Shane J. Lopez

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Shane J. Lopez is a psychologist who currently works as a senior scientist for Gallup and as research director of the Clifton Strengths Institute.[1][2] He is also a fellow of the American Psychological Association.[3]

His research is focused on hope which aims to show that investing in one's future reaps immediate rewards. Lopez is also a vocal advocate for a psychological reform of America's education system with the goal of aiding schools to operate in a manner that encourages dynamic development and enables students to achieve meaningful futures that they desire. His research studies the relationship between hope, strengths development, academic success and general well-being. A great deal of his research specializes in hope and strengths enhancement for students from preschool through college graduation.[3]

Research[edit]

Lopez's research suggests that hopeful students see the future as better than the present and believe they have the power to create an improved future. Lopez defines hope as the ideas and energy one has for the future; one of the most important predictors of success for youth.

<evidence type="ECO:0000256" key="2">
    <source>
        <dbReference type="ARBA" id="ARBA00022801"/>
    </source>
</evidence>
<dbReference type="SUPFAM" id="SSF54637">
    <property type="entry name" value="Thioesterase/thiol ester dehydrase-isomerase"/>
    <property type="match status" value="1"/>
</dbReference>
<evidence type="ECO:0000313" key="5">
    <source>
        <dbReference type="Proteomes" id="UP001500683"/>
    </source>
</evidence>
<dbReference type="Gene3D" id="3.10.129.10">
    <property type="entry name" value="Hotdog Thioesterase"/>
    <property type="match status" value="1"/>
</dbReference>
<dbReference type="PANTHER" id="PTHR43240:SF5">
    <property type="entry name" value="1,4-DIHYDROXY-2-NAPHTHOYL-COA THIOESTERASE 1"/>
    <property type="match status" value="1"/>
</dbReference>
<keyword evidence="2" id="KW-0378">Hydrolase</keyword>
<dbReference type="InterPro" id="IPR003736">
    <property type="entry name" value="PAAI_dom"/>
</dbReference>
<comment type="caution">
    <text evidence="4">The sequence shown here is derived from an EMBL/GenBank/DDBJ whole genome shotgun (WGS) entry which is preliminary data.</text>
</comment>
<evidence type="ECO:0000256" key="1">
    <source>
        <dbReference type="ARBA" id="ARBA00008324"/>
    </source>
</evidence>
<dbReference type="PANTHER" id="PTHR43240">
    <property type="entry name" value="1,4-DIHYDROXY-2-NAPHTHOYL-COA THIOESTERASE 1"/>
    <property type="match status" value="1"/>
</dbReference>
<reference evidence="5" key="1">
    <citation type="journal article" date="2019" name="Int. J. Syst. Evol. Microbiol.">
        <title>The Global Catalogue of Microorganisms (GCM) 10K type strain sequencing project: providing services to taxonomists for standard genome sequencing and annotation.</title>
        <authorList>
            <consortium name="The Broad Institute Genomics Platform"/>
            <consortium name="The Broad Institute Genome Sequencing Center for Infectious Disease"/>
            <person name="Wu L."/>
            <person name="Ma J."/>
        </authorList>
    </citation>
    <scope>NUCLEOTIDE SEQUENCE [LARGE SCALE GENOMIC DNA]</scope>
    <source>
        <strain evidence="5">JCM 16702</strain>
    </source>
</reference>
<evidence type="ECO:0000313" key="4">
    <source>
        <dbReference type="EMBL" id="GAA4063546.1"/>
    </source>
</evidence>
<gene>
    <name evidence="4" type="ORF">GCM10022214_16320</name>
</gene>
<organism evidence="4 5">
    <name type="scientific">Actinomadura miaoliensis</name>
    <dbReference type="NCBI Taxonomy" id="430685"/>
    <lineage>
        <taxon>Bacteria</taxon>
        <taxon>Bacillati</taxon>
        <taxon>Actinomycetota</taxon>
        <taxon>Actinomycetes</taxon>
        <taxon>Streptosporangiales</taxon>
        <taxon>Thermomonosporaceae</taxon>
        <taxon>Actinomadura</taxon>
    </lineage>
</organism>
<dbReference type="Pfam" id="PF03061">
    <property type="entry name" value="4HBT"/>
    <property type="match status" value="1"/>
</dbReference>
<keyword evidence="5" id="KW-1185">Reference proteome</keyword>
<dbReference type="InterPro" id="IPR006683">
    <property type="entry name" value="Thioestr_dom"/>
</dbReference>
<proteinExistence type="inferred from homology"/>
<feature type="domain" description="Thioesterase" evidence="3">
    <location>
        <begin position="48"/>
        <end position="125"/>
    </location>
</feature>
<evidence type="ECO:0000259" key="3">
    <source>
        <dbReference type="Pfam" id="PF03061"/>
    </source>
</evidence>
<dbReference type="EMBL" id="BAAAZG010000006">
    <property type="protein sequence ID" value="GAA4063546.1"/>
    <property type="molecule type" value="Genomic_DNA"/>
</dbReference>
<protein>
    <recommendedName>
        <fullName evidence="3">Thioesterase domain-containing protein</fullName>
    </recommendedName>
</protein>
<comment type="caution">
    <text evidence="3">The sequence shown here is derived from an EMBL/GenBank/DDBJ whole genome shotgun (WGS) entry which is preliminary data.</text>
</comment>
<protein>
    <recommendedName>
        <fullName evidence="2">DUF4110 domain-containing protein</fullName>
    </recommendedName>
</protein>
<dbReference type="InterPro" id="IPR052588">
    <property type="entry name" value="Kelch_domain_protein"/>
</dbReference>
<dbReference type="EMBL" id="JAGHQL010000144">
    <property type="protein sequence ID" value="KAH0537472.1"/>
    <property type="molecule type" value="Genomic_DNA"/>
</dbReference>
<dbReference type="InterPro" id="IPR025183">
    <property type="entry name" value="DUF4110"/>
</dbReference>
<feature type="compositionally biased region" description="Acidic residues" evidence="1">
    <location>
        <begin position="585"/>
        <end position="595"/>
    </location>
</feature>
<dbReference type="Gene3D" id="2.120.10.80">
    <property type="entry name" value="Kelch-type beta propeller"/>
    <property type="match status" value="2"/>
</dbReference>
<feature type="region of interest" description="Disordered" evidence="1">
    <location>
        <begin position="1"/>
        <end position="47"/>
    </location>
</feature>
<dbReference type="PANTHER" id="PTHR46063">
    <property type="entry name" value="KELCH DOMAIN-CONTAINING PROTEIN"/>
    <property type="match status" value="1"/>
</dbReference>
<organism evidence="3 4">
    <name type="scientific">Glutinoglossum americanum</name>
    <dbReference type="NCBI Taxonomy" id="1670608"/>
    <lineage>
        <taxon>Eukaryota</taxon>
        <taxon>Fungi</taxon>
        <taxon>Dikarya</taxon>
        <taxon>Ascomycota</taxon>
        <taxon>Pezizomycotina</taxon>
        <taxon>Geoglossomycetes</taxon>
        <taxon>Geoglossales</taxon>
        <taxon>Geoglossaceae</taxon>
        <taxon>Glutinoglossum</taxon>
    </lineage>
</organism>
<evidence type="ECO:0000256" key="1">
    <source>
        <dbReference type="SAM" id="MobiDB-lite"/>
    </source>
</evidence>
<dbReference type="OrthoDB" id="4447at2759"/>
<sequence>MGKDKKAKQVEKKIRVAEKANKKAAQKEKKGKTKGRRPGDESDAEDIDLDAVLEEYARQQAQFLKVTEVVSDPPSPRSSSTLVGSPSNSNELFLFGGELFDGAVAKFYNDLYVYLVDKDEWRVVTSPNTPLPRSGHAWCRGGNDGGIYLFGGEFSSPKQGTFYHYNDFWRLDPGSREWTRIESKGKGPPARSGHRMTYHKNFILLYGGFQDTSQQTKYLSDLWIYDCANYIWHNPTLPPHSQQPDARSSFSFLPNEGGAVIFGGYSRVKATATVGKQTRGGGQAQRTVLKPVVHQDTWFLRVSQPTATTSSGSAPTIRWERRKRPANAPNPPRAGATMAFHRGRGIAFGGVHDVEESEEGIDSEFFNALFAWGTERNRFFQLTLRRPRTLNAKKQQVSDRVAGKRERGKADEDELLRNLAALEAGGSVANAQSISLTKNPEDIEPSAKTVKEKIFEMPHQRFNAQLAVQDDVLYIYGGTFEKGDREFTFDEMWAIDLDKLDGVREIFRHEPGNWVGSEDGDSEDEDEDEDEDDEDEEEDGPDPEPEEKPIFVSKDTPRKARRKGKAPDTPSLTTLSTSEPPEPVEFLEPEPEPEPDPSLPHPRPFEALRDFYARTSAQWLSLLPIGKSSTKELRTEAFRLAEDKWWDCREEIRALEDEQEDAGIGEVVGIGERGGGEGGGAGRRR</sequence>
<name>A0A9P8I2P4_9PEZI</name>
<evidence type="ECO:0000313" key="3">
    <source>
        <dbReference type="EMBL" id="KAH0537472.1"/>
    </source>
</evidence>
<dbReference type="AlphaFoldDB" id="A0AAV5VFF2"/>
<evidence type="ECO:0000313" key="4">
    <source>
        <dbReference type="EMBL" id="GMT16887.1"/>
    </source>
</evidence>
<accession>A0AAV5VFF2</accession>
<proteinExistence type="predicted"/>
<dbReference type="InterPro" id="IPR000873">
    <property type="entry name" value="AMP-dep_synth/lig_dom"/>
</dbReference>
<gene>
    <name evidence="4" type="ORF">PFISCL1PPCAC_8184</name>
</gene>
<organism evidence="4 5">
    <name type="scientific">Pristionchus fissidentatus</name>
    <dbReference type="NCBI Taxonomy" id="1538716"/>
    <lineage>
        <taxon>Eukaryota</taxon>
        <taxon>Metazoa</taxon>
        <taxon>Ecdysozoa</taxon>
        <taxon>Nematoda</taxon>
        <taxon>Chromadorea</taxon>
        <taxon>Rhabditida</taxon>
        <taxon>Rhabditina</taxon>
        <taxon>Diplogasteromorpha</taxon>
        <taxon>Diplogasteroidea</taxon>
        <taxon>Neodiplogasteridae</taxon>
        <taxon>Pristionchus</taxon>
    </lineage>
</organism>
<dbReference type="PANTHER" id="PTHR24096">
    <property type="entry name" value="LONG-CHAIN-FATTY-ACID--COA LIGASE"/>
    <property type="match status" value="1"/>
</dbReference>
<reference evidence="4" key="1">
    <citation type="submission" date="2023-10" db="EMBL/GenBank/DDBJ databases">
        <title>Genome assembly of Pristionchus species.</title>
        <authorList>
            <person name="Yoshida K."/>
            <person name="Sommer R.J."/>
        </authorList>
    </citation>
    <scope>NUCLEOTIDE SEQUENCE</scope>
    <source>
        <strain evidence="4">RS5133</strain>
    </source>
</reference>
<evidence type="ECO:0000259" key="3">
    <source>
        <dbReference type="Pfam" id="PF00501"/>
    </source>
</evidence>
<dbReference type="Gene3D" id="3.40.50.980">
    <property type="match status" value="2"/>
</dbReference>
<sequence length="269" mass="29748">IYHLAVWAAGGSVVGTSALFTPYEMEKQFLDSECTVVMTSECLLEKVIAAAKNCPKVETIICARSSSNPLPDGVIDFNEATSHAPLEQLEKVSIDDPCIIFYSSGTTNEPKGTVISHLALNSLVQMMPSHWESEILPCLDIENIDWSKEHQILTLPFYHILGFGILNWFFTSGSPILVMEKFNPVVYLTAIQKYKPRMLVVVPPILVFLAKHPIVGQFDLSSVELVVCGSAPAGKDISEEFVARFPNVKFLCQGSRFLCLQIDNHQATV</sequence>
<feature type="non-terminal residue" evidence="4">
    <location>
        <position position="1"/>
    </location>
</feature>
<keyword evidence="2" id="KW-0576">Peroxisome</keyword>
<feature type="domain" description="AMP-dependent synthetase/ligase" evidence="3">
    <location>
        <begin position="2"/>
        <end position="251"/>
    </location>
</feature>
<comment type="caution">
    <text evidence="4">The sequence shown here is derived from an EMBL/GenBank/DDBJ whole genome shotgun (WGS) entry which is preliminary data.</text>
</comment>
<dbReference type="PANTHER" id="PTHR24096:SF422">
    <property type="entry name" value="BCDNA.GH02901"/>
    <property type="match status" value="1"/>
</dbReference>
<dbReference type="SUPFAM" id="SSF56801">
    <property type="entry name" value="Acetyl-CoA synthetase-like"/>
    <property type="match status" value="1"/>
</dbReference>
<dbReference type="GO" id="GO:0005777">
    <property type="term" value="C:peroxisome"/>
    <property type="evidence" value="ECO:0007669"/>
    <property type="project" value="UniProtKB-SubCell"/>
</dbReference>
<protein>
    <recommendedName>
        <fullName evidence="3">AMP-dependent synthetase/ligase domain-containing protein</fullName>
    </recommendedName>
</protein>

Lopez's survey of research on hope has indicated that hope is not significantly related to native intelligence nor income. However it is consistently linked to school attendance, credits earned, and academic achievement. Hopeful students are more successful because they are able to develop the strategies to reach goals and have the energy to plan alternate means in the event of possible deterrents. These obstacles are viewed as challenges to be overcome and can be bypassed with alternative pathways. Hopeful students expect good outcomes and focus on success and therefore experience greater positive affect and less distress. Additionally people who have more hope tend to experience less anxiety and less stress, specifically in test-taking situations.

Conversely, students who lack sufficient hope, are stuck, or discouraged, may lack the energy to get things accomplished. These students are more likely to give up when encountering obstacles to goals because they are unable to think of alternative pathways or unable to get the support they need. This is likely to result in frustration as well as reduced confidence and self-esteem. Hence these students experience high anxiety, especially in test-taking situations. Additionally, less hopeful students don't use feedback from failures to make changes in the future.[4]

References[edit]

  1. ^ "Shane J. Lopez". Sage. Retrieved 2013-06-19. 
  2. ^ "Shane J. Lopez, Ph.D.". Phychology Today. Retrieved 2013-06-19. 
  3. ^ a b "Gallup". Retrieved 20 March 2013. 
  4. ^ Lopez, Shane (2011). "Making Ripples of Hope". Educational Horizons 89 (3): 9–13.